• Antiplatelet: prevent blood clots in the plaque that builds up in the arteries;
  • Pain relief: relieves pain from a heart attack;
  • Nitroglycerin: widens blood vessels so blood can flow again smoothly.
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STEMI Prevention Efforts

STEMI can affect anyone. To reduce the risk of getting this type of heart attack, you should start adopting a healthy lifestyle from now on. Here are some simple steps to prevent it.

  • Maintain an ideal weight;
  • Consumption of balanced nutritious food and reducing sugar, salt and fatty foods;
  • Exercise regularly, at least 30 minutes per day;
  • Not smoking, either actively or passively;
  • Treating factors that can increase the risk.

In addition to the actions above, make sure to always carry out regular health checks. That way, the disease can be detected and treated before it gets worse.

Don’t Delay Medical Help

Every type of heart attack requires medical attention as soon as possible, even if the symptoms don’t really look like problems in the heart. NSTEMI and CAS also require the same treatment, although STEMI is the most dangerous heart attack.

The first treatment that will be given to people who have a heart attack includes:

  • Aspirin to prevent blood clots;
  • Nitroglycerin to relieve chest pain and improve blood flow;
  • Oxygen therapy.

After passing further tests and confirming that you have had a heart attack, you will be given a prescription for more specific treatment or other treatments such as surgery if needed. Some prescription medications are more specific for heart attack sufferers, namely:

  • Clot busters to break up blockages in arteries;
  • Blood pressure regulator drugs to reduce the work of the heart and control blood pressure.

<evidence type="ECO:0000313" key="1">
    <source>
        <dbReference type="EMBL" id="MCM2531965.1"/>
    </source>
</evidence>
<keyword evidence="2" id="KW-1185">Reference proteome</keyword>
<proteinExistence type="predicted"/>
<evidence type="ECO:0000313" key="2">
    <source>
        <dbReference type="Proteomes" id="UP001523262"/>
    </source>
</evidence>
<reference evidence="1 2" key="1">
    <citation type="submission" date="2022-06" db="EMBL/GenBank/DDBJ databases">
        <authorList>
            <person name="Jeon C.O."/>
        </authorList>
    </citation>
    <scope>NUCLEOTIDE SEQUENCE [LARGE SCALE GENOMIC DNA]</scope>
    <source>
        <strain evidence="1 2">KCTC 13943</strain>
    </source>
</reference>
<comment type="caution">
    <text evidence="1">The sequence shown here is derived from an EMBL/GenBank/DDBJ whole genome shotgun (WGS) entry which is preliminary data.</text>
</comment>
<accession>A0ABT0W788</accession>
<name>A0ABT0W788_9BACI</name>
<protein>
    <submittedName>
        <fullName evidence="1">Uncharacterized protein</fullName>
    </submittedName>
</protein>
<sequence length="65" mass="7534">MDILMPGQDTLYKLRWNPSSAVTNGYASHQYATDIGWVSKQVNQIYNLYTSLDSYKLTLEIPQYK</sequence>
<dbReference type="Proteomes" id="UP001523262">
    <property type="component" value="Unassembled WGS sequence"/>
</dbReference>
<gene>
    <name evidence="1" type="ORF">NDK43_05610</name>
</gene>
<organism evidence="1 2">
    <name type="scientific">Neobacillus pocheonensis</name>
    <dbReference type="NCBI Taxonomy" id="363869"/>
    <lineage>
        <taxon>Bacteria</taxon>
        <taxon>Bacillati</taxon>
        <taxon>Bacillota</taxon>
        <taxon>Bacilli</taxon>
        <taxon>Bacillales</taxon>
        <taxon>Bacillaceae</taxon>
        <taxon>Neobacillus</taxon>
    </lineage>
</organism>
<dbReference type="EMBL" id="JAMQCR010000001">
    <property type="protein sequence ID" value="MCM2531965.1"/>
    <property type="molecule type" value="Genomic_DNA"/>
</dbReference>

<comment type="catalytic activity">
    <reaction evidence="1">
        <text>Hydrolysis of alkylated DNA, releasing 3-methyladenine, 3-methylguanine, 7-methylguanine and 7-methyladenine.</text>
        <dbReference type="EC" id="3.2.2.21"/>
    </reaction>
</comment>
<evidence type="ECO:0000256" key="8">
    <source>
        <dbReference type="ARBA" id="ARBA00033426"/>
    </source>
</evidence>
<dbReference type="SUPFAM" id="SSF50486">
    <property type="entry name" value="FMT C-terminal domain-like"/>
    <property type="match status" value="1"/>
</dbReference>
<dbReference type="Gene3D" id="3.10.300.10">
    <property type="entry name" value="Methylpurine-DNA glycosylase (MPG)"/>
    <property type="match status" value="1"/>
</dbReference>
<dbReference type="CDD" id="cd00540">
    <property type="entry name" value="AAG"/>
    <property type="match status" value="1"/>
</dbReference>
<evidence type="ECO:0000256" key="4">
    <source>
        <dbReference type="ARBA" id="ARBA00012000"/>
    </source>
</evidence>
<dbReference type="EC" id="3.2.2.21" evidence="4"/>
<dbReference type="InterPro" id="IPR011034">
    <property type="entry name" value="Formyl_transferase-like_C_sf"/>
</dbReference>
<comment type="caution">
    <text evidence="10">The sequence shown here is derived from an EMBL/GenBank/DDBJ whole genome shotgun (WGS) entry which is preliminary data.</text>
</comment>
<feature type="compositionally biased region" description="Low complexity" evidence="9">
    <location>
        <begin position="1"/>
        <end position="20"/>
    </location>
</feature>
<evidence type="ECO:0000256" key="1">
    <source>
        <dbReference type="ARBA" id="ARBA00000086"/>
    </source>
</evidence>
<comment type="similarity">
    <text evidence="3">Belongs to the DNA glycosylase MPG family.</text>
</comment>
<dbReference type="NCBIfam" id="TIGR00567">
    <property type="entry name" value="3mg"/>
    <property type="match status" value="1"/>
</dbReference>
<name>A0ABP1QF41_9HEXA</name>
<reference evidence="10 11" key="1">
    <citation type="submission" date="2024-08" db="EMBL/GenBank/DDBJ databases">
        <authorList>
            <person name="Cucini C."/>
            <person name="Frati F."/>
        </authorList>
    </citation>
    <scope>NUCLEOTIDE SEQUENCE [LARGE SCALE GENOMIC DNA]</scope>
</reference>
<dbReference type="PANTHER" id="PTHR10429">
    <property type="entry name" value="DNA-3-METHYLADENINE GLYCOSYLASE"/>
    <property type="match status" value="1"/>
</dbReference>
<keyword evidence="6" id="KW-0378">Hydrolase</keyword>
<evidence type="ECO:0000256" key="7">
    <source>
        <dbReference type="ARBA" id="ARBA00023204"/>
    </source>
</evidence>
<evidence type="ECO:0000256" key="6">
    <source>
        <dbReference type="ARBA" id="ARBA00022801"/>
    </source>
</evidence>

• Blood thinners to prevent blockages.
  • Statins to lower bad cholesterol (LDL) levels.

Of course, the doctor will provide treatment taking into account a person’s medical history and lifestyle. If all this time his habit is eating carelessly, actively smoking, or being sedentary, that is also included in the doctor’s consideration.

Other Types of Heart Attacks

A heart attack is a form of acute coronary syndrome , which is a condition when the arteries that carry blood, nutrients, and oxygen are blocked. As a result, the heart does not get enough blood and a heart attack occurs.

Some other types of heart attacks, namely:

1. NSTEMI

In contrast to STEMI, an attack of NSTEMI means only partial blockage of the coronary arteries. That’s why when recorded in an electrocardiogram, there is no significant change in the ST segment. However, through coronary angiography it can be seen how large and which part of the blood vessel is blocked.

NSTEMI doesn’t carry the risk of damaging the heart like STEMI, but it’s still a serious condition. The doctor will also do blood tests to see if there are elevated levels of troponin, a protein molecule that is released into the bloodstream when the heart muscle is damaged.

2. Coronary Artery Spasm

Coronary artery spasm is also known as a “silent heart attack” or angina. Sufferers experience blockage of blood vessels due to excess fat deposits, so that blood flow to the heart muscle can be obstructed. Usually, people experience CAS symptoms such as muscle pain or digestive discomfort and don’t think that what is happening includes the symptoms of a heart attack. This happens because one of the heart arteries becomes tighter, so that blood flow is drastically reduced.

Only a medical examination with a doctor can show whether a person has CAS or not. Furthermore, the condition of unstable angina in CAS may not necessarily be relieved by simply resting or taking regular medication. If the blood flow to the heart is not smooth, there can be a lack of oxygen and even death.

Important Things about STEMI

  • Heart attack with a high risk of complications and death.
  • The cause of STEMI is a complete blockage in the LAD, RCA, or LCX arteries.
  • Complications such as arrhythmia, heart failure, and cardiac arrest if not treated immediately.
  • As many as 2.5–10% of sufferers die within 30 days after a heart attack.
  • It can be treated with surgery, medication, or a combination of both.
  • It can be prevented by adopting a healthy lifestyle.